Hello and welcome to this week’s Espresso of Innovation; the hottest news and strongest stories from the world of creativity and technology filtered into a quick shot of inspiration. This week we look at winning wallets and perfecting payments.
With US smartphone payments up 101% this quarter compared to the same last year and 73% of those interviewed in the Millennial Disruption Index saying that they’d be more excited about a new financial offering from a tech company than from their existing bank, are we reaching the tipping point for a financial revolution? Dominant tech brands are carving into the transactions market with a three-pronged attack: mobile payments, branded wallets, and in-store beacons. Last week, several major players and new contenders made announcements that are poised to topple Big Banking’s house of cards.
First up, Facebook announced that it was competing with the likes of PayPal and Google Wallet, despite the failure of their first financial product attempt, Facebook credits. To allay privacy and security concerns, the company is discussing partnerships with TransferWise, Moni Technologies and Azimo, which all have good reputations. With such a large international presence Facebook could make considerable gains from both consumers and brands. Even by charging a negligible amount, they could undercut traditional transfer services, pass savings onto users and make a serious profit. For instance, brands could consider in-page purchases much in the same way betting apps work today and could significantly damage the processing fees credit card companies receive.
With over $1.6 trillion in mobile transactions made in 2013, China’s tech giants are following suit. In the past week, China’s dominant online retail site Alibaba has linked up with Japan’s Rakuten so their Alipay system is now used to sell internationally and search giant Baidu is launching their own mobile wallet (Baidu Wallet) in late April.
At the physical point-of-sale, hardware such as card readers and cash registers are extremely vulnerable to the tech invasion, especially those who straddle the online and offline worlds. Amazon, who already have consumers trust in handling payments, followed January’s rumours of a Kindle-based checkout with the news that CEO Jeff Bezos is pushing the Pay With Amazon team to secure more ground outside of their own site. Their play for dominance is shored up by the development of their own Kindle-style smartphone. Meanwhile, PayPal recently announced they were also “cautiously optimistic” about NFC HCE, a turnaround prompted by an NFC compatible iPhone rumour. However, currently there are estimates of over 200 million iBeacon ready iPhones and iPads for Apple’s in-store payment tech, so combined with their reputation as hit-makers Apple may emerge victorious.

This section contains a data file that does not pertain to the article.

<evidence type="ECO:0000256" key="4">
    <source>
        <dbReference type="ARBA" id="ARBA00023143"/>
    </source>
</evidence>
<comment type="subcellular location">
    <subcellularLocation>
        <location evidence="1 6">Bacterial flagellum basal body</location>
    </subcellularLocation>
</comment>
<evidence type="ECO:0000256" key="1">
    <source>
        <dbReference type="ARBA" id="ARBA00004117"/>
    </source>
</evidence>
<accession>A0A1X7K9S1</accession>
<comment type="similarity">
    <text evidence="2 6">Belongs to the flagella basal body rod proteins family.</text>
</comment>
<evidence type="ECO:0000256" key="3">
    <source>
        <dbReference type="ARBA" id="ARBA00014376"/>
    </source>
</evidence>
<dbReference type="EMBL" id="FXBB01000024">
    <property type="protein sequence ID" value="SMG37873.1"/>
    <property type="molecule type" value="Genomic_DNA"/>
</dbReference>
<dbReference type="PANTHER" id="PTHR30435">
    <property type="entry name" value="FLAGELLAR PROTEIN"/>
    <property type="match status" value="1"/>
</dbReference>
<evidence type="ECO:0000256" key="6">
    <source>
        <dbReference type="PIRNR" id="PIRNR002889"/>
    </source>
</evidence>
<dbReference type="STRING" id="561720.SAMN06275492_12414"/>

Without the muscle to match these Goliaths, Massachusetts-based start-up LevelUp could be an interesting challenger nonetheless, given their highly attractive proposition for retailers. The company already breaks even while offering one of the cheapest ways for merchants to handle credit card payments (1.95% vs MasterCard’s 3-4%) and over time they hope to be able to drop to 0% by helping stores to encourage repeat business.
But mobile, NFC and beacons may already have been bypassed: Swedish start-up Quixter is trialling bio-payments. By simply scanning your palm on a reader the technology recognizes the customer and takes payment from their account. It’s so easy they have apparently have had to slow the process down by including a step of entering the last 4 digits of your mobile number as customers were paying too quickly and not checking the bill. Furthermore, some Penn State college kids took 3rd place at hacker competition GoogolPlex by reprogramming Siri so it is possible to pay via voice command (amongst other nifty tricks).
Digital payments have a long way to go before they become the norm but as zeitgeist-setting brands back this method and Millennials’ career growth means they wield more financial power, traditional transaction handlers are going to have to invest in up-and-coming solutions or develop their own to stay ahead.